Steam Deck BattlEye Proton support has expanded with the addition of four more games that use this anti-cheat system -- including the popular survival game DayZ.
The Steam Deck is Valve's take on a handheld gaming PC. First announced earlier this year, this new system sold out all of its reservations in around a day -- not a surprise to anyone who has tried to buy the latest tech when it launches.
A key challenge (and perhaps a key advantage) for the Steam Deck is its use of Linux and Proton for the upgraded version of SteamOS that serves as the backbone for the console. While this makes the background processes light, it also presented a problem -- some popular anti-cheat solutions don't play well with Linux.
That's exactly why Valve announced an initiative to improve anti-cheat support for Linux and introduced the Steam Deck Verified Program to make it easy to tell what is playable on the handheld gaming PC (and what is not). Now, those efforts to expand anti-cheat support have bore fruit with the addition of four new major titles (making for a total of six).
Here Are the Steam Deck BattleEye Proton Supported Games
Previously, Steam Deck BattlEye Proton support included Mount and Blade 2: Bannerlord and Ark: Survival Evolved. Four more heavy hitters have been added to the list today according to a Steam news post (via The Verge):
- Arma 3
- Planetside 2
This may seem like a short list because, well, it is. However, it looks like Steam Deck BattlEye Proton support has reached the point where developers don't have much work to do to actually get their games working on the Deck.
"As we mentioned previously, BattlEye on Proton integration has reached a point where all a developer needs to do is reach out BattlEye to enable it for their title," read the Steam news post. "No additional work is required by the developer besides that communication. Partners have started turning on BattlEye support for their titles, meaning these games are now working on Steam Deck."
A quick Steam Deck update for you all - our DV units have arrived! We'll be using these for additional testing and for developer kits, but we also took some nice sneak preview photos of what the final packaging will look like.— Steam Deck (@OnDeck) December 2, 2021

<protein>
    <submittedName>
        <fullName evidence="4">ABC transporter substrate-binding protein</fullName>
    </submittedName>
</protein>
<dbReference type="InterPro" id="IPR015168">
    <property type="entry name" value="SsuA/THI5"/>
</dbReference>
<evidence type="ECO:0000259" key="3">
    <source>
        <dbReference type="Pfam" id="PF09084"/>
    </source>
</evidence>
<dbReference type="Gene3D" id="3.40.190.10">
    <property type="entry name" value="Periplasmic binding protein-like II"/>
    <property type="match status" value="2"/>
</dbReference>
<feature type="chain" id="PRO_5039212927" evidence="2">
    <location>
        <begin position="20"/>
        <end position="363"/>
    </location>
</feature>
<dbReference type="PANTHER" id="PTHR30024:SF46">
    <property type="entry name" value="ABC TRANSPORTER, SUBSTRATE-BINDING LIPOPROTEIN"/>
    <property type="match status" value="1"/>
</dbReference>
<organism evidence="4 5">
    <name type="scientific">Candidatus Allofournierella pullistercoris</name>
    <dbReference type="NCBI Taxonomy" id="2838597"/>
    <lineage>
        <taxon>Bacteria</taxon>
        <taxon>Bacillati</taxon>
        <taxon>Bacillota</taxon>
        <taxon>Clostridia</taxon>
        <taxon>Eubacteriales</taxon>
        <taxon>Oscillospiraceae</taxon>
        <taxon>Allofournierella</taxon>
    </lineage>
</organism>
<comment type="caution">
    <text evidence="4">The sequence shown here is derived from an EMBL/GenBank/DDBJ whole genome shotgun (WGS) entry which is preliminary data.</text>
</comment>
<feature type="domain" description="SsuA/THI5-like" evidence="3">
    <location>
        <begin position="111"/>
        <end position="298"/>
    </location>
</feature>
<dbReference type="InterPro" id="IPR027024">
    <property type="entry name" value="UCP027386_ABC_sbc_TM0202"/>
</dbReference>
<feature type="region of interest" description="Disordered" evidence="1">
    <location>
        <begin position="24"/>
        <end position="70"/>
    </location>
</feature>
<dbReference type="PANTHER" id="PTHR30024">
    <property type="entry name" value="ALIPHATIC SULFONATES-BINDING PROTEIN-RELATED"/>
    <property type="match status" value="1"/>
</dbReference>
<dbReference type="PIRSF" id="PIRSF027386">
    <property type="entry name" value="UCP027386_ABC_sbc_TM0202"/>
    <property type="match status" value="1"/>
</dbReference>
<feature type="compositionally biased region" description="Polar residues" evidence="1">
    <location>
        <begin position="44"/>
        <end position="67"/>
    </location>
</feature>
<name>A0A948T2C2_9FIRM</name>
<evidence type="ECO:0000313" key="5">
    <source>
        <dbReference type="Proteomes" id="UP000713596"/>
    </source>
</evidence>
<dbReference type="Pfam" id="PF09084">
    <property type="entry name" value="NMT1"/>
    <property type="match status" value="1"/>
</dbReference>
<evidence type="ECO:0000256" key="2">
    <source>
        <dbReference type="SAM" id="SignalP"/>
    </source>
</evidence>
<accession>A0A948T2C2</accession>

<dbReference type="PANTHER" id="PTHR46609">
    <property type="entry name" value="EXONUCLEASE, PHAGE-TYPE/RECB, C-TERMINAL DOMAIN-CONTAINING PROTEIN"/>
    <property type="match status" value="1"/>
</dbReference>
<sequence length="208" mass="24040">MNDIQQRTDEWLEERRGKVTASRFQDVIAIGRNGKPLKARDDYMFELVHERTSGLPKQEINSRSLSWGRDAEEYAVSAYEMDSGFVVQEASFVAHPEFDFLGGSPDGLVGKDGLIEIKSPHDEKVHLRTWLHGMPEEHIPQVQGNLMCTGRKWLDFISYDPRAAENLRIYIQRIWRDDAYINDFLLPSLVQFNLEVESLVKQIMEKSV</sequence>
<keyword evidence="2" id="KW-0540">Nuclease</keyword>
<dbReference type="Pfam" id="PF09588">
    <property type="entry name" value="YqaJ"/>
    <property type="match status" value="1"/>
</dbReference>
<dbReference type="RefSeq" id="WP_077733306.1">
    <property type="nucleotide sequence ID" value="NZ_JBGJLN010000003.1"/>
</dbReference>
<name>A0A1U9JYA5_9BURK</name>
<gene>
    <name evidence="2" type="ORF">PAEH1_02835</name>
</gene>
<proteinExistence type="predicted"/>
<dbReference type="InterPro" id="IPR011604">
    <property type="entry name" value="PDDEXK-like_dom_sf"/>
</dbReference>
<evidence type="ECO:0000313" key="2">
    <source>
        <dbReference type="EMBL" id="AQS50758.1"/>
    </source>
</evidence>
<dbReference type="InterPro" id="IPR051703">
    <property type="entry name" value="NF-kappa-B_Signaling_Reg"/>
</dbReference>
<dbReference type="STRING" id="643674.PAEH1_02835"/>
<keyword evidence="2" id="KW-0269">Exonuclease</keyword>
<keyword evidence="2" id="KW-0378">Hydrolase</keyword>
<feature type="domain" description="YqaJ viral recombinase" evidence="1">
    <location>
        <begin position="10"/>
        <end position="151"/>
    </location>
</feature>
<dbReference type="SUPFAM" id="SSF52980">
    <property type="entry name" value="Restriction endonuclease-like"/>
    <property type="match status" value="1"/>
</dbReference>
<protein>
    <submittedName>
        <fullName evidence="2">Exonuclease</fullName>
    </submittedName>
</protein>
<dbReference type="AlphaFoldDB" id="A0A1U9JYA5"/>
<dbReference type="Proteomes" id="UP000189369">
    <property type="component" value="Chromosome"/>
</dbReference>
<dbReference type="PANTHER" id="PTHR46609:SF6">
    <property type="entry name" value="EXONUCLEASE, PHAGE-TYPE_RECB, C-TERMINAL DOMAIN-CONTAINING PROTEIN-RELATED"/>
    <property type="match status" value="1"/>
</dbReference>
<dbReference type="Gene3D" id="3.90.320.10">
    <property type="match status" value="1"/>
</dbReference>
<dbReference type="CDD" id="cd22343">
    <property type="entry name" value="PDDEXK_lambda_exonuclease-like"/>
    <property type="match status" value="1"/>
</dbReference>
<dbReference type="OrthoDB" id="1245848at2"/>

Learn more here: https://t.co/cOVWm5sa3S pic.twitter.com/Jujnvbf6BY
Also: Your First Look at the Steam Deck Box and Packaging
Aside from the expansion of BattlEye support on Proton, the Steam Deck box and packaging was also revealed yesterday as seen in the images above.
The Steam Deck ships in a simple brown box with a whole bunch of warning labels on the side -- that's not a surprise considering the potentially fragile nature of its contents. The inside lid of the box has text in dozens of languages and a quick start guide rests on top. Below that is the power supply and the Steam Deck itself within a protective carry case.
It should be noted, however, that this packaging is an early version for the Steam Decks that are being sent out to developers and testers; Valve believes that this is representative of what customers will see when they actually get their machines early next year, but something could always change in the time between now and then.
For now, it looks like the Steam Deck is shaping up pretty nicely. Those of you who were lucky enough to order one will have to wait until February 2022 at the earliest before you can get one. If you haven't yet put in an order, you can reserve a Steam Deck now for just $5.00 to get the option to order one sometime after Q2 2022.
What do you think of the expansion of Steam Deck BattlEye Proton support? Do you like the look of the packaging? Let us know in the comments below!